"مردسالاری جدید": درمان اعتیاد به عنوان یک بازسازی جنسیتی در وزارتخانه های خیابان کشیش پورتوریکو
|کد مقاله||سال انتشار||مقاله انگلیسی||ترجمه فارسی||تعداد کلمات|
|36313||2012||8 صفحه PDF||سفارش دهید||7477 کلمه|
Publisher : Elsevier - Science Direct (الزویر - ساینس دایرکت)
Journal : Social Science & Medicine, Volume 74, Issue 11, June 2012, Pages 1721–1728
This article, based on ethnographic fieldwork including twelve months of participant observation and 428 interviews with 84 converts and leaders in Pentecostal ministries founded and run by former addicts in Puerto Rico, describes redefined masculinity as a treatment for addiction. Industrial disinvestment and resulting unemployment and drug trade in urban North and Latin America have led to narcotic addiction among Latino and African American men and attendant homicide, infection, and incarceration. Pentecostal-evangelical street ministries are prevalent in these regions. Their alternative vision of masculine honor and power addresses a cultural crisis of men’s social space. They replace the unachievable ideal of the male breadwinner with an image of male spiritual power. In place of the violence of the drug trade, they cultivate male domesticity and responsibility for the home. In place of a deleterious drug economy, they offer the social and cultural capital of ministry networks and biblical knowledge. Yet the trajectories of ministry converts reveal the limits, as well as the promise, of evangelist masculinity as a treatment for addiction. In the course of building leadership among their converts, the ministries create their own, internal hierarchies, fall short of the spiritual democracy they espouse, and lead to relapse among those left at the bottom.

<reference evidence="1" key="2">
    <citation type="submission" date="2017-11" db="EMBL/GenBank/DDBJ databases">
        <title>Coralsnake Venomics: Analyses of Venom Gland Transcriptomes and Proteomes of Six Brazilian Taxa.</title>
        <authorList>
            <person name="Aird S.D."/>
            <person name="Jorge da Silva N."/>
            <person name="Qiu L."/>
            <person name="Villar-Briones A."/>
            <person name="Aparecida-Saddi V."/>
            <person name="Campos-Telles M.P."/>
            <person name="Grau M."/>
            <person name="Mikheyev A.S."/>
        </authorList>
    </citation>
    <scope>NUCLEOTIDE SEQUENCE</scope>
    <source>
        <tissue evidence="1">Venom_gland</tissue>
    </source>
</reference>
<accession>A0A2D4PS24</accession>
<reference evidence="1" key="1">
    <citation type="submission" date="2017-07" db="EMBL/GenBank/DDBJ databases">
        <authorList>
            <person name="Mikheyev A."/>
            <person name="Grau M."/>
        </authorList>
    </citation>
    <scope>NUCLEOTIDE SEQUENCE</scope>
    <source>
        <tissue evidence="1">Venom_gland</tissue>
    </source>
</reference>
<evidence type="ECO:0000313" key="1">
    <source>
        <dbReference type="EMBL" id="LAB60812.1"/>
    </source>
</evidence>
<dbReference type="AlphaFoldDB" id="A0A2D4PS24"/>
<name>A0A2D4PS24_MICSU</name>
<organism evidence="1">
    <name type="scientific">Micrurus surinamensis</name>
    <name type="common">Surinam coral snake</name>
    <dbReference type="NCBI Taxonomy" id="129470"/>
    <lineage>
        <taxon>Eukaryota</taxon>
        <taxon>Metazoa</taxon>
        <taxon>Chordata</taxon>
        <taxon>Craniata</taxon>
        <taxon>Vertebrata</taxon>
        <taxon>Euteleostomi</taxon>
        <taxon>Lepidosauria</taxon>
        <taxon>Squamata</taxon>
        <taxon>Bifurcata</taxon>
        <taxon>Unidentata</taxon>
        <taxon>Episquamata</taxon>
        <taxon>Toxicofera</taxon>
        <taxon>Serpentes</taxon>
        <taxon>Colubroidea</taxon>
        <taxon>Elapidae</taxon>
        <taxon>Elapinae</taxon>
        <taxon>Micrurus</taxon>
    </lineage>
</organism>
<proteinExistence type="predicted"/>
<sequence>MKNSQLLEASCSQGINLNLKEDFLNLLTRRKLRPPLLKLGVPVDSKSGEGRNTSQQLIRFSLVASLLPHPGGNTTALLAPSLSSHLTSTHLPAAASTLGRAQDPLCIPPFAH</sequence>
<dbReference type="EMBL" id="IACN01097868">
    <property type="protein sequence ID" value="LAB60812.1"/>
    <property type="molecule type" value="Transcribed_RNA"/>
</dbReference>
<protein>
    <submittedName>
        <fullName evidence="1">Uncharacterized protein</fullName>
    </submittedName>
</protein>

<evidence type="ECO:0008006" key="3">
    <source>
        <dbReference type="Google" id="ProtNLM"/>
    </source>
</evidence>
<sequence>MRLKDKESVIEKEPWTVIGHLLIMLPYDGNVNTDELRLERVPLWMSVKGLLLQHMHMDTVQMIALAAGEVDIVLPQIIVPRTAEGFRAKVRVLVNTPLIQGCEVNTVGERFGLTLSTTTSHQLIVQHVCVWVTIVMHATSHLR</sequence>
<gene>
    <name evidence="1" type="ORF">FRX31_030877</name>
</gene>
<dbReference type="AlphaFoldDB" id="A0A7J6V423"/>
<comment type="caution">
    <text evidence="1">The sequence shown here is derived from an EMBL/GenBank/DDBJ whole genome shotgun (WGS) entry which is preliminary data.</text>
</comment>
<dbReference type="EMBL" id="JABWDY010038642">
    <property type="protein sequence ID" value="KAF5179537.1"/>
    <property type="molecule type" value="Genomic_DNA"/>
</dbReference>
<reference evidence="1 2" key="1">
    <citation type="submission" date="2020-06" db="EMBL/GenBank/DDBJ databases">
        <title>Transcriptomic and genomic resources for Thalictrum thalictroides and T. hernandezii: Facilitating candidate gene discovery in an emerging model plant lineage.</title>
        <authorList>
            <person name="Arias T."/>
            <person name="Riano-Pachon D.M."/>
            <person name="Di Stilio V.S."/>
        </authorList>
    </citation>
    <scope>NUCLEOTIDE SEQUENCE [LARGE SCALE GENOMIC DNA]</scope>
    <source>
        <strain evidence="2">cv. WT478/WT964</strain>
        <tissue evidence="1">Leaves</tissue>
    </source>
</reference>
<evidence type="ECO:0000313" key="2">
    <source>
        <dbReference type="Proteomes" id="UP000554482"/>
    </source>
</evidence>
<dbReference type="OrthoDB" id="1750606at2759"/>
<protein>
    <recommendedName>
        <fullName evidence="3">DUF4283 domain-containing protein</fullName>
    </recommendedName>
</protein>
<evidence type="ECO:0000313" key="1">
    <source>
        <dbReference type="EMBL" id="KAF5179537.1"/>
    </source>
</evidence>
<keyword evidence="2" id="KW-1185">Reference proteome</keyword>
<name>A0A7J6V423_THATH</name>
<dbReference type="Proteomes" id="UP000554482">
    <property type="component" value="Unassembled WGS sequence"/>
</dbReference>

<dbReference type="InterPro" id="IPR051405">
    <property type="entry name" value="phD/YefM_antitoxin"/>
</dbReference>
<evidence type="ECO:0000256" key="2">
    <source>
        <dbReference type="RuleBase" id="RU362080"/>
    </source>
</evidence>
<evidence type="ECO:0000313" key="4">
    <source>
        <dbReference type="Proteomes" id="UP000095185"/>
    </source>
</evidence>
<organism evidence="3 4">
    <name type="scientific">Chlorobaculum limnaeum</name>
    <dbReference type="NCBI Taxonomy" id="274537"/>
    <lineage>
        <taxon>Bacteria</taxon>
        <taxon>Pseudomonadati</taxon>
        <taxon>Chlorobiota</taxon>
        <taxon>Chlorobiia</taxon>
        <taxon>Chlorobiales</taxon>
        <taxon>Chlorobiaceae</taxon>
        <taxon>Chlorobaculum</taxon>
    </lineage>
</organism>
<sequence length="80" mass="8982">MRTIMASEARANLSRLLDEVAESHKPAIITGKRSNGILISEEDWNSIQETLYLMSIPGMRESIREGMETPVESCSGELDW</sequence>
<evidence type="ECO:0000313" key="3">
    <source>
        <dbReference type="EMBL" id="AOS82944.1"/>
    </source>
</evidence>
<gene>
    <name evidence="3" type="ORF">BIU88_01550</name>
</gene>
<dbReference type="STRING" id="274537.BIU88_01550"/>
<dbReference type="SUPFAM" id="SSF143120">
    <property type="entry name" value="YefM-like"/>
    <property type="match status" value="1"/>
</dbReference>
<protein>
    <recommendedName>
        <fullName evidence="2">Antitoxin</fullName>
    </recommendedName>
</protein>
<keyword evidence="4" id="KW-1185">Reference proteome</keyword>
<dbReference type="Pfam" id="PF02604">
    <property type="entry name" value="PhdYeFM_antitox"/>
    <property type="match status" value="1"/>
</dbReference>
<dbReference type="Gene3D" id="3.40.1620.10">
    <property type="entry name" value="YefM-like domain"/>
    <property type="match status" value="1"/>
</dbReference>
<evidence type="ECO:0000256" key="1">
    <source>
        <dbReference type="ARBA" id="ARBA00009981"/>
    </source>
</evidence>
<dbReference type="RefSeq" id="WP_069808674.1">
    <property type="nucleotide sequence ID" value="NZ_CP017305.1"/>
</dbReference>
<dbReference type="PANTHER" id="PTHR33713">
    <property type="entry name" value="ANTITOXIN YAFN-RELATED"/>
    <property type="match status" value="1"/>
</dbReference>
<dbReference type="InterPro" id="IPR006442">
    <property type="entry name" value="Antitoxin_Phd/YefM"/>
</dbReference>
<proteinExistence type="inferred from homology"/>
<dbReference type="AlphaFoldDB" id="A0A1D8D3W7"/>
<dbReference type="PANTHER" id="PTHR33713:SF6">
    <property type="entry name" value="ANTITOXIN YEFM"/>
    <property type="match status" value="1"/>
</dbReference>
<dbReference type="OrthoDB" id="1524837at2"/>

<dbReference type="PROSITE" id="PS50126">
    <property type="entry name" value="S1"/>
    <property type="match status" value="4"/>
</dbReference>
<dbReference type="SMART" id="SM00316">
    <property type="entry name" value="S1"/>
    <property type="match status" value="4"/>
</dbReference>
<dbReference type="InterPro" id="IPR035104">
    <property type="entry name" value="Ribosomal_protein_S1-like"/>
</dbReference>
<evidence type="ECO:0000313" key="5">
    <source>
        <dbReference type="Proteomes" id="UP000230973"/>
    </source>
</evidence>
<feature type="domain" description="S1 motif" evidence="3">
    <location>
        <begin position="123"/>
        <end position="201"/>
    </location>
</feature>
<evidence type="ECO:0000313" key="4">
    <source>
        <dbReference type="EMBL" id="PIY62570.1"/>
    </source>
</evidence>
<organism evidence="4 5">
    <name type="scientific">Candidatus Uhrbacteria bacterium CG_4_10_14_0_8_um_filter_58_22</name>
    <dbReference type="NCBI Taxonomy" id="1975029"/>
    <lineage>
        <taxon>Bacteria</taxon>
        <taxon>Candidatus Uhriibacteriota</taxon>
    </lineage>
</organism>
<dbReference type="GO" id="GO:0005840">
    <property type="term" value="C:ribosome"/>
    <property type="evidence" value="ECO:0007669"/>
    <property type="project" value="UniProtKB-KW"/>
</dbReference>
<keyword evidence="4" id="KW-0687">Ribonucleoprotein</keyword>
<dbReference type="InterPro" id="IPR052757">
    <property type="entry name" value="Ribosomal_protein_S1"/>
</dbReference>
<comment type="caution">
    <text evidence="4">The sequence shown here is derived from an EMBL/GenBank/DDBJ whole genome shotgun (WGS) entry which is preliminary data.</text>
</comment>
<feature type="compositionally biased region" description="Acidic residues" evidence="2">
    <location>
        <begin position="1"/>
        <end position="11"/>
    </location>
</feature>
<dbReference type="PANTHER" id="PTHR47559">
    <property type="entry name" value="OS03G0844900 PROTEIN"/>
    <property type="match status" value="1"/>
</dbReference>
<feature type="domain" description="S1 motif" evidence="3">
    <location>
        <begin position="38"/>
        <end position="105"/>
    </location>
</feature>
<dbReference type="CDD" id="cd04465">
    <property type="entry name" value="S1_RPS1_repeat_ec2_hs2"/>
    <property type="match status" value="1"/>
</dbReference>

“The New Masculinity: no vulgarity, no discourteousness, a man who is a model for children, who gives kisses and affection, who cries when sad, is a hard worker, and never loses sight of his principles.” -From a poster by the Mayagüez Baptist Church, hung outside of an addiction ministry for men in Puerto Rico. Narcotics use is a major cause of mortality and morbidity among Latino and African American men in the U.S.; compared with white men, they are significantly more likely to be diagnosed with AIDS and to have been infected via injection drug use (Centers for Disease Control (CDC), 2007 and Centers for Disease Control (CDC), 2009), to be arrested and incarcerated for drug charges (Mauer and King, 2007 and U.S. Department of Justice, 2005) and to experience drug-related violence (Galea et al., 2002 and Felson et al., 2008). Some authors cite structural, intersectional effects of ethnicity and social class to explain these disparities, but only a few examine the way that ideals and norms of masculine behavior relate to drug use and its consequences. These authors point to drug use as an effort to solve a crisis of masculinity among socially dislocated men lacking the skills and social networks to enter the legal workforce, and therefore lacking a respectable role and power within their families and communities (Singer, 1992 and Singer, 2005). These men assert an oppositional identity by entering the narcotics-based informal economy (Anderson, 1990, Bourgois, 1995, Duneier, 1999 and Williams, 1989), which then becomes the basis for further marginalization from the formal economy. A significant discourse in international health ascribes high rates of disease and violence among low-income post-colonial men to their pathological masculinity (Tolhurst et al., 2012). This discourse invokes the need for the theoretical framework of intersectionality (for example, of gender identity with race/ethnicity and social class) in research on the health of non-dominant men (Cole, 2009, Bates et al., 2009, Dworkin, 2005, Hankivsky and Christoffersen, 2008 and Lyons, 2009), yet the actions following from this discourse overlook the complexity of masculine identities. For example, many interventions (e.g. in HIV, domestic violence and reproductive health) make masculinity itself a point of intervention (Jobson, 2010 and Pulerwitz et al., 2010; Silvergleid and Mankowski, 2006 and Verma et al., 2006), with the idea that reformulating gender ideals can change the gendered behaviors that lead to high rates of disease among non-European people in low-income zones (Basu, 2004). These approaches raise important questions about how gender, a culturally unstable category, interacts with addiction, also a culturally unstable category, variably defined as social, moral or biological. Addiction itself is gendered and gendering. In one of the few cultural studies of masculinity and addiction, Davis (1994) observes that for a Latin American man the label of addict derives from his inability to fulfill his role as family provider and his low stature in his community; while heavy drinking is socially sanctioned, alcoholism (defined as substance use that interferes with upholding social responsibilities) is associated with shame and moral weakness. The literature on women and addiction is more extensive, pointing to addiction as a way to cope with gender inequality (Forth-Finegan, 1991), to gender-specific state regulation of alcohol and drug consumption reflecting views of substance use as (socially) pathological among women, compromising performance of femininity in their homes and communities (Campbell, 2000 and Nicolaides, 1996), to women’s emphasis on relatedness and economic dependence on men as impeding their treatment (Amaro & Hardy-Fanta, 1995), and to gendered treatment outcomes, such as in Therapeutic Communities (McCorkel, Harrison, & Inciardi, 1998). These bodies of work on women call for reciprocal attention to masculinity in addiction. Gendered patterns of substance use and gendered definitions of addiction reflect that addiction is laden with power inequalities. Narcotics trade generates an internal social hierarchy, with those at the top who sell but do not use, or use but keeping their use under control, claiming moral and psychological superiority (Hanson, Beschner, Walters, & Elliott, 1985). The type of drug used, the method of use, and the source of income to pay for drug supplies also figure into hierarchies of social value within drug using networks; in various settings, drug users have described crack cocaine smoking as more stigmatized than cocaine sniffing, impersonal theft as more ethical than theft from friends or family, and sex-for-drug exchanges between acquaintances as more respectable than street prostitution (Inciardi et al., 1993 and Rosenbaum, 1981). The drug trade itself is structured around a motif of dominance and dependence. The dependence created by drug trade has roots in post-industrial economics. The formal economy of manufacture and export industries in Puerto Rican and American cities shrunk as manufacturers left for lower wage labor markets in Asia (Dietz, 2003). A parallel economic system of illicit cocaine and heroin trade arose in place of the shrinking formal economy, with corporate organization involving narcotics production and processing in Latin America, large scale export, and distribution networks in North America and Europe (Bagley and Walker, 1994, Joyce and Malamud, 1998 and Riley, 1996). Venture capitalists in the drug market have had little difficulty recruiting dislocated urban workers as low-level traders and consumers, particularly men (Agar, 2003, Agar and Reisinger, 2002, Dei, 2002 and Bourgois, 1995). Puerto Rico, a U.S. possession since 1898 whose people are U.S. citizens, is experiencing widespread post-industrial dislocation of poor urban men. In the wake of U.S. manufacturing industries moving to lower wage regions in Asia (Dietz, 2003), in the last two decades Puerto Rico has seen 60% of its population qualify for U.S. welfare benefits, and unemployment rates as high as 20% (Cockburn, 2003, Chavez, 1998 and Buckley, 1998). Puerto Rico’s employment patterns and federal subsidies have also led to a gender reversal in family economics. Men see higher unemployment than women due to preferential hiring of women by international industries in Puerto Rico; industries that note lower absenteeism, lower union membership, and acceptance of lower wages among women workers. Additionally, Puerto Rican women without jobs more easily qualify for public assistance through federally funded programs than men (Safa, 1995). Excluded from legal industries and government entitlements, men disproportionately look to the illicit drug economy for income, with its violently enforced hierarchies of power (Bourgois, 1995). At the social margins defined by the drug economy, Pentecostal evangelist street ministries, run by men who are themselves former drug users, compete with the illicit economy for the labor and loyalties of displaced men. They are ubiquitous in poor urban areas of the U.S., and in Puerto Rico, one survey revealed three fourths of all substance abuse treatment centers registered with the state to be faith-based (Melendez et al., 1998), with the majority of these Pentecostal (Hansen, 2005). These addiction ministries can be seen as a social movement whose members create an alternative quasi-economic system involving its own forms of labor, professional identity, and rewards. Many of those struggling to survive post-industrial economic dislocation paradoxically turn to old time religion as a venue for social critique and cultural resistance. On an individual level converts speak of exchanging their addiction to narcotics for an “addiction to Christ,” suggestive of Simmond’s (1977) classic study suggesting that conversion does not involve a personality change, but rather the substitution of one set of gratifying externalizing experiences for another among people with underlying dependency. Yet addiction ministry converts collectively use a set of Pentecostal cultural frames and rituals to address what Saunders (1995) identified as a “crisis of presence,” an experience of alienation from self. In this formulation, Pentecostal mysticism and moral commitment enables converts to become “inner-worldly activists” (Saunders, 1995 p. 336) in which they recreate their own histories, and “in the process, have regained a presence in history itself” (p. 337). North American Protestants entered Puerto Rico en masse upon U.S. possession of the island in 1898, supporting temperance and prohibition; they identified widespread drinking among the rural poor as a sign of the moral depravity of Puerto Rican society. Abstention from substances, and other features of the Protestant clean living program, such as the priority of legal marriage and marital fidelity, were selling points for conversion among those who sought upward mobility (Martinez-Fernandez, 2000). As in other parts of Latin America, Protestant conversion promised to affect male consumption patterns and public behaviors - for example, to reduce money spent on alcohol and extramarital liaisons - in ways that elevated the income and the image of their families (see Brusco 1995). Pentecostalism, one of the most mystical forms of Protestantism in Puerto Rico, espouses ascetic practices of regular fasting, periods of sexual abstinence, and in some churches refusal not only of alcohol but also of caffeine and over-the-counter pain remedies such as Tylenol, with the idea that denial of the corporal self through physical suffering strengthens the spiritual self (Hansen 2005). Male abstention through Christian temperance, therefore, has been a recurring theme in Puerto Rican society (Clark, 1995). Ironically, as a major sugar producer until the 1950’s, Puerto Rico has been and continues to be a center of rum production, and has become a center of narcotics trade. As a U.S. possession, Puerto Rican customs procedures are minimal compared to those of other nations bordering the U.S. In the 1980’s when the U.S. heightened surveillance at the Mexican border, Puerto Rico became the main Caribbean transfer site of Colombian cocaine and heroin to the U.S. as well (Abel, 1998). Puerto Rican men soon saw a rate of injection drug use-related AIDS higher than that of New York (CDC, 2001), and a drug-related homicide rate higher than any of the United States (Abel, 1998, Booth and Drummond, 1996 and Goodnough, 2003). At the same time, Puerto Rican public funding for addiction treatment was lower than in any of the United States (CASA (National Center on Addiciton and Substance Abuse at Columbia University), 2001 and CASA National Center on Addiction and Substance Abuse at Columbia University, 2009), leaving a gap in services readily filled by Pentecostal addiction ministries. Puerto Rico, then, sits in a cross-current of narcotics trade flowing from South to North, and temperance based Protestantism flowing from North to South, fertilizing the ground for Pentecostalism, and its vision of a reworked masculinity, as a primary response to addiction.